The Soviet Union appears to have softened its demand that Israel accept an international peace conference with the Arabs.
But the Kremlin is still balking at resuming full diplomatic relations with the Jewish state, which it severed 23 years ago in a show of solidarity with Israel's Arab neighbors.Soviet Foreign Minister Eduard A. Shevardnadze and Israeli Prime Minister Yitzhak Shamir discussed their relationship at a previously unscheduled meeting Wednesday. Most of the session was devoted to discussion of the Persian Gulf crisis and the settlement of the Arab-Israeli dispute, Shevardnadze said.
Shamir met Secretary of State James Baker on Thursday and described Israel's assessment of the Iraqi threat to Israel and to the region. He urged that the United States keep in mind these concerns when making decisions about resolving the gulf crisis.
"Baker told him the administration understands well our concerns and has them clearly in mind," said an Israeli diplomat.
The Soviets, who asked for the meeting with Shamir, have been eager to carve a bigger role in Mideast diplomacy, which has traditionally been conducted under U.S. auspices. "I think it was a very necessary and useful talk," Shevardnadze told reporters at a brief news conference with Shamir at his side.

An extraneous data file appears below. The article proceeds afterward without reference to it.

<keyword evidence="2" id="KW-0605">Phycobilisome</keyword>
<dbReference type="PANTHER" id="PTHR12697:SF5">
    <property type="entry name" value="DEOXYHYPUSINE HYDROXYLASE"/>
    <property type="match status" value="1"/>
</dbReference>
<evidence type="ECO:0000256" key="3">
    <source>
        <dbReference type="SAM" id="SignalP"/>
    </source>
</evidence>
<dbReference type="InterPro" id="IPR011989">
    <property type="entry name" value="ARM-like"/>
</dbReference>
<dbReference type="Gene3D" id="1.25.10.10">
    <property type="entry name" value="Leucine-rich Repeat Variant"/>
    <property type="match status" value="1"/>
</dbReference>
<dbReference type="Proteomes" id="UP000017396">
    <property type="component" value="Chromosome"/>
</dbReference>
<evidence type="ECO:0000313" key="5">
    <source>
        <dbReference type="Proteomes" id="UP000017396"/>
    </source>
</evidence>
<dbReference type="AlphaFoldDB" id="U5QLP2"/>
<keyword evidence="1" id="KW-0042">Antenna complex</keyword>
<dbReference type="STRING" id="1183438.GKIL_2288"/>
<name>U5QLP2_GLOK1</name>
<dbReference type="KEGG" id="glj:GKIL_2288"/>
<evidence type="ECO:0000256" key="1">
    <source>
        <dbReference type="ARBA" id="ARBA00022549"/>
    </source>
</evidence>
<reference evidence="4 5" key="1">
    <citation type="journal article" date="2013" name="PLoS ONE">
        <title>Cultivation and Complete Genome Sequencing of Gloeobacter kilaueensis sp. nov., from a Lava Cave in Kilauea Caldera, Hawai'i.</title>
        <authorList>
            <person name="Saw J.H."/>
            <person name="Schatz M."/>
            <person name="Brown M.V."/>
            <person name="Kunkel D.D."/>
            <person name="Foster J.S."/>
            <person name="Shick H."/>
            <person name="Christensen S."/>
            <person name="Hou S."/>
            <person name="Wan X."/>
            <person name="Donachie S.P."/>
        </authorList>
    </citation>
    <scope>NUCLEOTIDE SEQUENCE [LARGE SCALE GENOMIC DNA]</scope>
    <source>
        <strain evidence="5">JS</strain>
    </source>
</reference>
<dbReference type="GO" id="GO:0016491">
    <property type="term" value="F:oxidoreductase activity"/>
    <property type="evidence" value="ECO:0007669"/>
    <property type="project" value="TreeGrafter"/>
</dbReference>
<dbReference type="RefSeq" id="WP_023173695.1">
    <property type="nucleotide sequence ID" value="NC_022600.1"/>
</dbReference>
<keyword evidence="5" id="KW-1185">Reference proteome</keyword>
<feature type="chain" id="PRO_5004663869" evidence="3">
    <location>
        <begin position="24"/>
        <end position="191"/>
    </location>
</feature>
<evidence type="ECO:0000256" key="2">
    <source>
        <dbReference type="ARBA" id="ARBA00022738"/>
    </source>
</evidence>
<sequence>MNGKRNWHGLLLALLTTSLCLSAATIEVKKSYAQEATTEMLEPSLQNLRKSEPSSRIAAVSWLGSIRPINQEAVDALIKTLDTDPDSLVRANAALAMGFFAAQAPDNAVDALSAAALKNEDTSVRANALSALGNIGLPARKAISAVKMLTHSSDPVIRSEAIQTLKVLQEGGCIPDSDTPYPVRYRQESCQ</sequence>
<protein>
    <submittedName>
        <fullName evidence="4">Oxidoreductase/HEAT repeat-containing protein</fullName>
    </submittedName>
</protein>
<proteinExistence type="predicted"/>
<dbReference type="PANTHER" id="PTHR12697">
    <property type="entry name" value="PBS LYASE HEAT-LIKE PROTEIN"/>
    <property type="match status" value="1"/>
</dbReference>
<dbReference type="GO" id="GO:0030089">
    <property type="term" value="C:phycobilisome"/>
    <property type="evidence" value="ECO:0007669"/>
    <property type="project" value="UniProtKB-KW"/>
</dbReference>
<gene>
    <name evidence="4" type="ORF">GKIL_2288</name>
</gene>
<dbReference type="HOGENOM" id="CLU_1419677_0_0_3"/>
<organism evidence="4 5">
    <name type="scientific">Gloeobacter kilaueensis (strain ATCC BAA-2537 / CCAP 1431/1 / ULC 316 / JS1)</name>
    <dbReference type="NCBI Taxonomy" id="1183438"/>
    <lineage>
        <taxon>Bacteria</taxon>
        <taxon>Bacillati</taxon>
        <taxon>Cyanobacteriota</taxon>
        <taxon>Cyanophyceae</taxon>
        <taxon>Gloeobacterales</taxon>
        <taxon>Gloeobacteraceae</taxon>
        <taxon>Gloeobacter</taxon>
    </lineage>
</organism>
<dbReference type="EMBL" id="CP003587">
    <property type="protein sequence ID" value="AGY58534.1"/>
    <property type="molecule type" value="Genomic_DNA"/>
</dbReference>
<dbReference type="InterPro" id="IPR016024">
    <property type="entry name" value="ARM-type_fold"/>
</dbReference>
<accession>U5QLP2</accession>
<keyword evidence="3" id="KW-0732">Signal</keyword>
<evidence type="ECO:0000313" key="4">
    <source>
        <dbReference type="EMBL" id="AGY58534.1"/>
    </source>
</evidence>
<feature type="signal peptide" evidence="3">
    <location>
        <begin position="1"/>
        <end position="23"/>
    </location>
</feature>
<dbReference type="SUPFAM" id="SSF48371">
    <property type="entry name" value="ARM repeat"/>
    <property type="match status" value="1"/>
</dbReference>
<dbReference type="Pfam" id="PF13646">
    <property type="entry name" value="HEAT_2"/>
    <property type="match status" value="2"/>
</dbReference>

Shamir said he told Shevardnadze of Israel's desire for resumption of diplomatic ties "as soon as possible."
Shevardnadze indicated that he was no longer insisting Israel must agree to participate in a Mideast peace conference before diplomatic ties could be renewed.
"No, we're not setting any preconditions," he said in response to a question at a brief news conference with Shamir at his side.
"We are moving toward" full ties, Shevardnadze said. "The process is developing in normal fashion" with the renewal of consular ties recently and the flourishing of economic and cultural programs.
Shamir and Shevardnadze appeared to agree that priority must now be given to removing Iraq from Kuwait - the same approach the Israeli leader agreed on with President Bush at their meeting Tuesday. Bush and Shamir said stalled Arab-Israeli peace talks would have to wait until the gulf crisis was resolved.